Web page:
25


Recycling Times Magazine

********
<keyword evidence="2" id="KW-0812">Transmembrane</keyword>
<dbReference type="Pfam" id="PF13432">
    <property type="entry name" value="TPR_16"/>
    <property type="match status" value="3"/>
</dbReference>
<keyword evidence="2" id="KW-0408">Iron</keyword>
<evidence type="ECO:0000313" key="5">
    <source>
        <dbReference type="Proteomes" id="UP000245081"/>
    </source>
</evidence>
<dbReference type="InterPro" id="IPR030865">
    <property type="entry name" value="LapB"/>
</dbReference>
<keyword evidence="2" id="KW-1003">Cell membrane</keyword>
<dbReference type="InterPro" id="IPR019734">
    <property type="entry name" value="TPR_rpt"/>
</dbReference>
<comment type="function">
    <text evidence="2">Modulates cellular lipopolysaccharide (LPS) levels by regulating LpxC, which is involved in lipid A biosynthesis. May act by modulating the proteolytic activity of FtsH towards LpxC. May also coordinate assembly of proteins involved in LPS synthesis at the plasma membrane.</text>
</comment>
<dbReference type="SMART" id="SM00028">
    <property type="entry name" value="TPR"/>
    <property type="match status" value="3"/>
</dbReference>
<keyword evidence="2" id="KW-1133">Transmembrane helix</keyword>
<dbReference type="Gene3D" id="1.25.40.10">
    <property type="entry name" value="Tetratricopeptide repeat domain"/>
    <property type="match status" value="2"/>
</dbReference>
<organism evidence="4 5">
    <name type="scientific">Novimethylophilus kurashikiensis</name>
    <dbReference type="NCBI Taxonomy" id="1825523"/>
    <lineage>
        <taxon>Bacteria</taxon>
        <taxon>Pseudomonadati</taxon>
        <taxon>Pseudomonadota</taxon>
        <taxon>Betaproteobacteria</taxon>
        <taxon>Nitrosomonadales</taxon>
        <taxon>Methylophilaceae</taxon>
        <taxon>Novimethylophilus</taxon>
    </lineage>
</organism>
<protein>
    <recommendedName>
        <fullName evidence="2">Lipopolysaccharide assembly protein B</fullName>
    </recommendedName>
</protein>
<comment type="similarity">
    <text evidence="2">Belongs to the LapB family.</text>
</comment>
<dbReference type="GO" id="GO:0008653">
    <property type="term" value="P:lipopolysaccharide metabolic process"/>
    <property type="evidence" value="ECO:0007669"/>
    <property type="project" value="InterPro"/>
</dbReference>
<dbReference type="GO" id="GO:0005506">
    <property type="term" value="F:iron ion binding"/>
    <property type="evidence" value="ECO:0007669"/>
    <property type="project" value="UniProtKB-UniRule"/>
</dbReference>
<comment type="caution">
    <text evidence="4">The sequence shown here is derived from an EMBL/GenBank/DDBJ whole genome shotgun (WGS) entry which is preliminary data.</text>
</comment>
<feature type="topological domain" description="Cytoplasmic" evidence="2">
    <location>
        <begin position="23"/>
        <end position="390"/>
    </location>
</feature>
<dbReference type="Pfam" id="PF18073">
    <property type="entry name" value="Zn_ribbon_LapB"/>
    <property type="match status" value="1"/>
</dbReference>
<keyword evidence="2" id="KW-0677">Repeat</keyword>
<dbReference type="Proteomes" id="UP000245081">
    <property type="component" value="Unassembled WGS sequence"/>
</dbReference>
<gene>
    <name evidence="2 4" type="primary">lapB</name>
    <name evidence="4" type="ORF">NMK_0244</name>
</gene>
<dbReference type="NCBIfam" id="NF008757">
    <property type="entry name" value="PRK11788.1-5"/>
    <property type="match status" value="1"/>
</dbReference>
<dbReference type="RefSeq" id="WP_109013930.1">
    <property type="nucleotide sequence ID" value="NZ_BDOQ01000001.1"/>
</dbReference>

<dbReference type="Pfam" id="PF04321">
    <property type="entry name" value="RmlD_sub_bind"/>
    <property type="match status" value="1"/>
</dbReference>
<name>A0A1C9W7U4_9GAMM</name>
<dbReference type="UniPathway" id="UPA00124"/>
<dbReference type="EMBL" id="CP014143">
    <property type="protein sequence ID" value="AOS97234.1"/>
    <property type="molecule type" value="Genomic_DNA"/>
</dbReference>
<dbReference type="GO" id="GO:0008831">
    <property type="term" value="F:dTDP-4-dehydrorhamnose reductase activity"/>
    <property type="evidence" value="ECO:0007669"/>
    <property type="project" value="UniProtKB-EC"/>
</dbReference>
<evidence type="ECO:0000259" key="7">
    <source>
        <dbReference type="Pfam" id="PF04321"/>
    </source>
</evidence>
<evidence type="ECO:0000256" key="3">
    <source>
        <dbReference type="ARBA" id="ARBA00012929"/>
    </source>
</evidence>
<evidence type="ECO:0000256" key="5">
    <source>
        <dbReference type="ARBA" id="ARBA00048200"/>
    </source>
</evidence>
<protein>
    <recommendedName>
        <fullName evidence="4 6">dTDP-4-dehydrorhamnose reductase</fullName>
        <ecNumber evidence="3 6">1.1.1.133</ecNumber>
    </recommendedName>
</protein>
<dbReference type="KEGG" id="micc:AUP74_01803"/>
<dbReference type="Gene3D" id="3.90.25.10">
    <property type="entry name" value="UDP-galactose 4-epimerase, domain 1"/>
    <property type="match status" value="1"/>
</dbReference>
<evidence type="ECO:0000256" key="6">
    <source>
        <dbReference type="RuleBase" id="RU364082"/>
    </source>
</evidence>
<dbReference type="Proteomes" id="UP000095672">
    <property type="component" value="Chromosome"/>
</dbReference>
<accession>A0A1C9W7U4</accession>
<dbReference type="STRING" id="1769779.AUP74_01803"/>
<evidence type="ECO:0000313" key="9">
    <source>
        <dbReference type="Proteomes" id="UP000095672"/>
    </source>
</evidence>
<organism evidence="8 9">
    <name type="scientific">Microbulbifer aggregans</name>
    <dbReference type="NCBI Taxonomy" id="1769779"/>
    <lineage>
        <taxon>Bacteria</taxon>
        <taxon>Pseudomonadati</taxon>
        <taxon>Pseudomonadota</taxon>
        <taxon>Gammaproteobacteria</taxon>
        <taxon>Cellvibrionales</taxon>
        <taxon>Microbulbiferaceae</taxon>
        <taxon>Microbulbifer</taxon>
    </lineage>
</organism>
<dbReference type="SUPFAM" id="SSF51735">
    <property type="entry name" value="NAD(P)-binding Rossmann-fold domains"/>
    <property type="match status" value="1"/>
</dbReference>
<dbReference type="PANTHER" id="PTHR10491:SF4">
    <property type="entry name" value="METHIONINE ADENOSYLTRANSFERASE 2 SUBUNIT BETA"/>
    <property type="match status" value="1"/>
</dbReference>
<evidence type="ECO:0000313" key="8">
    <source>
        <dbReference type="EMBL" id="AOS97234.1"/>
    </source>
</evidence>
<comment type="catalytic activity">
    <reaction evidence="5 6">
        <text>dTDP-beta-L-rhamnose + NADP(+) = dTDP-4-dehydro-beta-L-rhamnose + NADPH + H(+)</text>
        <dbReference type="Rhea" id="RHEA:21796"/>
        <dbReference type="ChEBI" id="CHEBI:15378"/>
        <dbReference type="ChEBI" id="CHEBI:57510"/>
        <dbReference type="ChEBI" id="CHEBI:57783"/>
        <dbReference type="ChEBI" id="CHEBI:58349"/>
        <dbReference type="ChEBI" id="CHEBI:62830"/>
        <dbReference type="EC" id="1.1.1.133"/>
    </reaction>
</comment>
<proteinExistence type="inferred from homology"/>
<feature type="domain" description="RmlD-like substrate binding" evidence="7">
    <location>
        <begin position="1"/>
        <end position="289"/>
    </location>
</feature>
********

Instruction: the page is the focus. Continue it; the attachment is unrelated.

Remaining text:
Features especially in terms of their hardware. Any breakthrough on matrix printers have always held a strong position in financial, printing quality and speed will inevitably increase the costs government, health care and postal sectors. When the overall of the device (at least in the initial period) while the benefits printer market is booming, dot-matrix printers also enjoy this for their market share will be limited. Considering gains and external momentum to boost their shipments, but when the losses, OEMs all tended to satisfy the present demands of market is sluggish, their shipments usually remain stable. According to a report from Lyra Research (Newton, MA), customers and the features of the mainstream printer models the inkjet printer market is moving out of the global economic launched in 2011 reflected such a trend, in particular: • Higher efficiency and low operating costs. Needless to recession and demonstrating a strong rebound, predicted to say, these are the top things for consumers to consider last until 2015. Currently, the market for inkjet devices is saturated in when buying printers. • Easy-to-use and convenient design. This is becoming developed economies like the US and Europe, while booming more and more important as a feature, following the in emerging economies like Latin America. In the long run, aging process of the population. To be free from the MFPs will be the growth momentum for inkjet devices. The monotonous pursuit of performance parameters, printer overall MFP shipment is predicted to grow from a low of 60 OEMs now focus more and more on the user experience. million units during the financial crisis, to about 80 million For instance, the WiFi-enable printer, mobile printing and units in 2015. the latest cloud printing are some typical examples. • L ow carbon footprint, ‘green’ and environmental friendliness. Sustainable and low carbon society is a long term development goal for China, and the realization of such features in office equipment is an inevitable step for OEMs. • Multi-functionalize. The shift from single-function printers to inkjet or laser-based MFPs is becoming more and more prominent in the market place. As for the shipment and revenue for ▲ Figure5 Total sales volume and forecast for single function printer from China’s printer market during 2011, it 2008 to 2013 in China is unlikely to achieve the same good performance of high growth rate seen in 2010, but stable growth is expected. However, the difference between OEMs will also bring uncertainty, while issues like wireless technology, mobile printing and price competition among OEMs will trigger market changes. For the overall printer market in China, inkjet and laser devices continue to expand their market share, but the “less popular” dot-matrix printers are able to maintain, and even expand, their market share because they focus on specific industries and dedicated applications. Dot▲ Figure6 Total sales volume and forecast for the Chinese